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Okay, got this link from the folks over at Corrente: seems that it is at least possible that one of the reasons the feds have been so slow to rebuild New Orleans is that there is oil under the city that they and their oil company cronies would very much like to get at. Truly, is anyone surprised? We’ve suspected that there was some sort of land grab in the works for some time, now. This just clarifies who the grabber will be – and really, is the oil industry any surprise here? The alleged president and his buddies are all about the oil, after all…

jane doe

Again, as I read news coverage about the denial of basic constitutional rights, I find myself wondering exactly what country I am living in these days. The NY Times had a great story a couple days ago about Donald Vance, a U.S. Citizen and whistleblower who contacted the FBI because he was concerned about some things he saw at the company in Iraq that he was working for. Vance and one of his co-workers were held without trial, without access to legal counsel, and without good cause in Iraq for several months. The conditions would not pass muster under any reading of the U.S. Constitution that I am familiar with, other than perhaps our alleged president’s understanding of the rights of our citizens. This story is disturbing and yet somehow not surprising in the current environment.


Thanks to John Amato over at Crooks and Liars for the link to this troubling story.


jane doe


(A warning: this article contains minor spoilers – though whether they truly constitute spoilers given that almost everyone knows the details of The Wizard of Oz, the story that provides the inspiration for Wicked, is a question only you can answer.)


I just wanted to pass along a recommendation to my nonexistent readers: if you get the chance to see the musical Wicked, I would encourage you to do so.

Yes, I realize that theater reviews are a little outside the norm for a political blog, but then, Wicked is a little outside the norm for a musical that is based on a children’s story. For a play that is about the witches of Oz, Wicked has a surprising political relevance in this wonderful age we’re living in. The Wizard has consolidated his political power by uniting the people of Oz against a common “enemy” (talking animals), and proceeds to demonize Elphaba, his only real opposition, in the public eye by calling her a wicked witch. Any resemblance to current political events is purely intentional – as evidenced by a joke about a regime change when a house lands on Elphaba’s sister.


The play has a heavy dose of social commentary as well. Elphaba, intelligent and socially conscious as perhaps only one who has been an outcast can be, suffers ridicule from her classmates, her family, and indeed most of society, because she is born with emerald green skin. Glinda is loved by one and all in spite of being a shallow and sometimes spiteful airhead because she is beautiful and blond. The people of Oz are easily manipulated by the powerful and the beautiful. Again, any resemblance to modern society is purely intentional.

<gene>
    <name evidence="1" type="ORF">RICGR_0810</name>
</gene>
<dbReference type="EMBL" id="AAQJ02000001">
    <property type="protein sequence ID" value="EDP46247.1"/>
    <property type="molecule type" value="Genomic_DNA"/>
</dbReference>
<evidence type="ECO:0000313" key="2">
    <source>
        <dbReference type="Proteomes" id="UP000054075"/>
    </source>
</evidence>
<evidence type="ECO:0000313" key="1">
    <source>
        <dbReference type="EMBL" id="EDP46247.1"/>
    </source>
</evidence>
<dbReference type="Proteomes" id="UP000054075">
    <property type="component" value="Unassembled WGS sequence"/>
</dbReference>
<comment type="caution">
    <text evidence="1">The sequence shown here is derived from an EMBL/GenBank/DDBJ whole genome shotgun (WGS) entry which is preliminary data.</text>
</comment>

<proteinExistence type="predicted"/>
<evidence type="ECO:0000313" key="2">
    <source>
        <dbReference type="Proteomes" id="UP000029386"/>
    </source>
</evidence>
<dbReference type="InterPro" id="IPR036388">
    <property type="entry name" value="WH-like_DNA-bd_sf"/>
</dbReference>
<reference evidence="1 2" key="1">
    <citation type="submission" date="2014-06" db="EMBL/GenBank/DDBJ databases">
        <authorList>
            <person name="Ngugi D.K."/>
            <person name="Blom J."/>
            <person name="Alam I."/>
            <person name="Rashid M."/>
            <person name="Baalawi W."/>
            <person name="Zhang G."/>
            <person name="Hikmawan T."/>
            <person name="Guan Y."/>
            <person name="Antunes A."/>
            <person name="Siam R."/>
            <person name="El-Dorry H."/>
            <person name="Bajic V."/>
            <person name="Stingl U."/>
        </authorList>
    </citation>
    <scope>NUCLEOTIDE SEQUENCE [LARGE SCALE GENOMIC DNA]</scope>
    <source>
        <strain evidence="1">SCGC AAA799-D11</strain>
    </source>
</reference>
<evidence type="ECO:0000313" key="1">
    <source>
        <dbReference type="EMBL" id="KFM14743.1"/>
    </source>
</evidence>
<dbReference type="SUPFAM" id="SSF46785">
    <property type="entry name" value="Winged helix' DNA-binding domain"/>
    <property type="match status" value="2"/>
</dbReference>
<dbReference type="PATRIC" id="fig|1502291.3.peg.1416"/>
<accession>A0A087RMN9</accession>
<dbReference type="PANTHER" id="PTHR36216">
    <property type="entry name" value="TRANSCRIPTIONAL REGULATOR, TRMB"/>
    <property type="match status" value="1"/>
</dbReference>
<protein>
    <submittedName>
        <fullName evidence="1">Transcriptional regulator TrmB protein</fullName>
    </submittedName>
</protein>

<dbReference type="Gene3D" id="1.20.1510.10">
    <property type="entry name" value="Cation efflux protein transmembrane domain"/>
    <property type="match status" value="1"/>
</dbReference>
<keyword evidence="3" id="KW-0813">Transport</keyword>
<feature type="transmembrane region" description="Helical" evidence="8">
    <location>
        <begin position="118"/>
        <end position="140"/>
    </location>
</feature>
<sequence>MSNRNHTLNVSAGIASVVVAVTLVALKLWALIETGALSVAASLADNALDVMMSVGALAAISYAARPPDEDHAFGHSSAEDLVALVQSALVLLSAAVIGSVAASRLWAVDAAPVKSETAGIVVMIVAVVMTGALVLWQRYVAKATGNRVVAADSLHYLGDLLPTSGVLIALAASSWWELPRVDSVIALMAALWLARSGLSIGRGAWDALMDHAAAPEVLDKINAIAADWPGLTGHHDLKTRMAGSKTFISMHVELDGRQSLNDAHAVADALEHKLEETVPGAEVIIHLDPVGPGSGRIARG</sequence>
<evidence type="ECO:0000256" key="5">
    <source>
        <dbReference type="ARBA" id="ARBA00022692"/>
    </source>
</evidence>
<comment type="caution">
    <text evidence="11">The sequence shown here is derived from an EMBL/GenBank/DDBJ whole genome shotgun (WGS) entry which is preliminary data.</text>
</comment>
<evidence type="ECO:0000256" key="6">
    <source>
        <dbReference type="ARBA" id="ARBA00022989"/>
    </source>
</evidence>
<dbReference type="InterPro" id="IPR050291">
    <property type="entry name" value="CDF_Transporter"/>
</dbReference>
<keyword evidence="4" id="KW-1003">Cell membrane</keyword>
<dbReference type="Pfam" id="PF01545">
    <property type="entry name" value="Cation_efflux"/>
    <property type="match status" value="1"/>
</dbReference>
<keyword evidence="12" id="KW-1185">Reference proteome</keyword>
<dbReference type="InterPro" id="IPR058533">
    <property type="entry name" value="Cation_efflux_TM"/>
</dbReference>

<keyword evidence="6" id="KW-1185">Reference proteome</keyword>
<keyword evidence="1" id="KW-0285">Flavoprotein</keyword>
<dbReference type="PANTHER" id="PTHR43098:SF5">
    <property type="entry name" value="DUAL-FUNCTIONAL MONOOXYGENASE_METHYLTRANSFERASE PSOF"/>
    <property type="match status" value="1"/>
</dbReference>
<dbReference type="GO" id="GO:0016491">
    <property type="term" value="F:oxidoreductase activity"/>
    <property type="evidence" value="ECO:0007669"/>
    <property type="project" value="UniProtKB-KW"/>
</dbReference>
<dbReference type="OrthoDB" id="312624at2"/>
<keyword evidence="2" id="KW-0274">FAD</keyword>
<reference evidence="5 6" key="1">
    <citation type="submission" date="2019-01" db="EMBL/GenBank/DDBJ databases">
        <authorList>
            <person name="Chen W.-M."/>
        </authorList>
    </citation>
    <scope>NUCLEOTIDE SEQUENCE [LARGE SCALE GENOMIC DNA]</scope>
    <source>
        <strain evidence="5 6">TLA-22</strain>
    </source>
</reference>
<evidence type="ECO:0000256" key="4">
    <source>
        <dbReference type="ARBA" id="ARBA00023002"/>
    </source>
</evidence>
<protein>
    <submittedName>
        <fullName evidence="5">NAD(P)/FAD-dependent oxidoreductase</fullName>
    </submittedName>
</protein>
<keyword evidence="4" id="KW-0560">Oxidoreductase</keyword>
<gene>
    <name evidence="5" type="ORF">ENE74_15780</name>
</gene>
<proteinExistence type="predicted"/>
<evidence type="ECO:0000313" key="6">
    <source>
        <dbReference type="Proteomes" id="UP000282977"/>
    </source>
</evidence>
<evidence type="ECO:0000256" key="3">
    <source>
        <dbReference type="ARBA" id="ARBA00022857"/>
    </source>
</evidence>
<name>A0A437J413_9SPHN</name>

I am reluctant to say more about the play, because I don’t want to spoil any specifics for those who have not yet seen it. Want to know more? Go see the play. Really.


jane doe

Oh, Tom DeLay, you disingenuous man. You are deliberately missing the point in all the outrage over evangelical Christians in the military. No one is outraged about the presence of Christians, even evangelical Christians, in the military. While the old cliche that claims there are no athiests in foxholes is demonstrably untrue, I don’t think anyone would argue against allowing members of the military to practice Christianity. What is troubling is that there is evidence that some in the military hierarchy may be using their positions to proselytize or, even more troubling, to condition advancement upon espoused religious beliefs. More specifically, espoused beliefs in evangelical Christianity.

What you seem determined to ignore is that America was founded in part by people who came here hoping to escape persecution for their religious beliefs. Countless immigrants over the past two centuries have moved here hoping to be able to practice their religious beliefs free of outside interference or coercion.

Thus it understandably is upsetting to many people, including many Christians, to hear that men and women in the military may be experiencing pressure from their superiors in the military hierarchy to adopt or espouse certain religious beliefs that may be in conflict with their own beliefs. It is particularly troubling when one hears that careers may be damaged by failure to adopt those beliefs.